The city recently revamped its exterior grant program, which helps homeowners pay for home improvement projects. Home rehabilitation keeps housing stock more affordable and helps avoid the tear-down rebuild trend seen in older neighborhoods.

Overland Park

Overland Park city leaders learned more about the Housing for All Toolkit in a committee meeting June 21. Several councilmembers showed support for the project, while others had questions on how to tackle housing challenges.

Councilmember Fred Spears showed interest in taking a countywide or more regional approach to creating attainable housing opportunities. He added that he thinks NIMBYism is one of the biggest challenges to developing attainable housing.

“You talked about how everybody wants a safe neighborhood, well lit, good schools, nice infrastructure,” Spears said. “So we’re all alike, it’s just how do we do it? I’m stumped.”

Councilmember Holly Grummert shared her support for using the toolkit to develop diverse housing options for people in all age groups.

“It’s great to see these toolkits being usable for us,” Grummert said. “The important things that I hear are how are we preserving our stock, how are we making homes livable for a long period of time, how do we preserve our affordable housing that we have now. It’s really exciting to hear about the housing advocates.”

Prairie Village

Affordable housing is still at the top of mind for many in Prairie Village, as the city’s long-term plan Village Vision 2.0 is considered. One resident said affordable housing isn’t something the city can achieve, it’s determined by the market. File photo.

Prairie Village has already begun working to tackle housing issues through development of Village Vision 2.0, the city’s updated comprehensive plan.

The Prairie Village City Council will learn more about the toolkit on July 19, and then talks will begin on next steps.

Jamie Robichaud, deputy city administrator for Prairie Village, said “finding ways that we can move the needle” on attainable housing is a top priority for the city.

“Village Vision 2.0 says that the city should create a comprehensive housing strategy to address attainable and workforce housing issues in Prairie Village,” Robichaud said. “So I think that the toolkit is going to be a really big part of that discussion in creating that strategy specific for Prairie Village.”

As an older, landlocked city, Prairie Village is facing a growing teardown-rebuild trend, where smaller homes at smaller prices get torn down and replaced with bigger homes that end up pricing people out of those neighborhoods. Older neighborhoods in Johnson County and the Kansas City metro area face this trend as well.

Robichaud said Prairie Village will likely take a look at residential design guidelines and zoning regulations to see how they impact housing attainability. The city may explore ways to incentivize the preservation of housing stock, such as through an exterior grant program.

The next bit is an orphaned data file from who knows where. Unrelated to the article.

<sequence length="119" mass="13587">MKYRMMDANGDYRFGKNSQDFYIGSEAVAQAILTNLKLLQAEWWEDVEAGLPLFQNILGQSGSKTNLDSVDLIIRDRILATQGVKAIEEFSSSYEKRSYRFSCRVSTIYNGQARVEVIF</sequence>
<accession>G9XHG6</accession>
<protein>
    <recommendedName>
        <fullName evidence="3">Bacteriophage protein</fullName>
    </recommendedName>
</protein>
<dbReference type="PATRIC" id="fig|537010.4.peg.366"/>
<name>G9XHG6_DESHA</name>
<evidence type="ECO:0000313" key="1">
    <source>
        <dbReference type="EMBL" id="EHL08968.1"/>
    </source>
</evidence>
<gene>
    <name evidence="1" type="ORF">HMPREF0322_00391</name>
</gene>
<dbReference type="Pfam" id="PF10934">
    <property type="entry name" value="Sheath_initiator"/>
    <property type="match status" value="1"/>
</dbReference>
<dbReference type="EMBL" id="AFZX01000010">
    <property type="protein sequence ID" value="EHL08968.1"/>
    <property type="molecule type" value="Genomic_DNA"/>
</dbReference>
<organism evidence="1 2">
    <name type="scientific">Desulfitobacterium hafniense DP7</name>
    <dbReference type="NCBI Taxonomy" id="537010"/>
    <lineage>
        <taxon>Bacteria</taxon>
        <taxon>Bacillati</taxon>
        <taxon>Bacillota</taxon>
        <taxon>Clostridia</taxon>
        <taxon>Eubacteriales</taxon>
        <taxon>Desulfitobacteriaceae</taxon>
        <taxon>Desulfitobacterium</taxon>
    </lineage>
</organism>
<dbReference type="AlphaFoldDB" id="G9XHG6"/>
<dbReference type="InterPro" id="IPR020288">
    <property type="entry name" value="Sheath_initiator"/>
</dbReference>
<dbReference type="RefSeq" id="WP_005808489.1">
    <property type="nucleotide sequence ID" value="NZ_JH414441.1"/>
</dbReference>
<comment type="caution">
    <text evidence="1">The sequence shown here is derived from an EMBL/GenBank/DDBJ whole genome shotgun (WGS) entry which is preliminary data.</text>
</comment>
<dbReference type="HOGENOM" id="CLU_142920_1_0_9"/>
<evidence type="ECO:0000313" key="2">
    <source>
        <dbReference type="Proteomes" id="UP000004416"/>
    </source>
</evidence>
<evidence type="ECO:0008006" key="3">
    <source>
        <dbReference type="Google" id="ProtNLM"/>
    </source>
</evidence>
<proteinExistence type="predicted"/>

“There’s probably lots of things in the toolkit that are relevant to Prairie Village, but not all of it is going to be,” Robichaud said. “I do think that there are ideas in this toolkit that can certainly help cities play a more active role in addressing housing attainability in their communities, and we’re definitely going to take a very close look at that.”

Shawnee

Shawnee faces pushback from single-family homeowners who dislike living near apartments. Above, a rendering of the 5700 King Apartments that had been proposed for the former site of the Wonderscope Children’s Museum downtown. File photo.

The Shawnee City Council will convene later this year to learn about the Housing for All Toolkit. A date has not yet been set, but a city spokesperson said it could be later this summer or early fall.

Nolan Sunderman, city manager of Shawnee, said he learned about opportunities and gaps in Shawnee’s housing market when he participated in developing the toolkit.

“I look forward to working with staff and our Governing Body to identify opportunities to connect our community members who are looking for safe, stable and attainable housing,” Sunderman told the Shawnee Mission Post via email.

“There are affordability concerns — where one can afford a home may not be near their workplace which creates a transportation need,” said Nolan Sunderman, city manager of Shawnee.

Like other communities in Johnson County, Shawnee has seen “NIMBY” pushback from homeowners in single-family houses when developers try to bring forward multi-family housing projects.

Likewise, Shawnee faces housing attainability issues, Sunderman said.

“There are affordability concerns — where one can afford a home may not be near their workplace which creates a transportation need,” Sunderman said. “Residents also have a desire to age in place and remain independent.”

Sunderman said the toolkit as well as a newly updated comprehensive plan can be helpful for the city as it tackles housing attainability.

“This information provides an opportunity to have a conversation in our community,” he added. “By having this information, we can continue to engage our community members to make sure we are providing the appropriate housing that meets everyone’s needs.”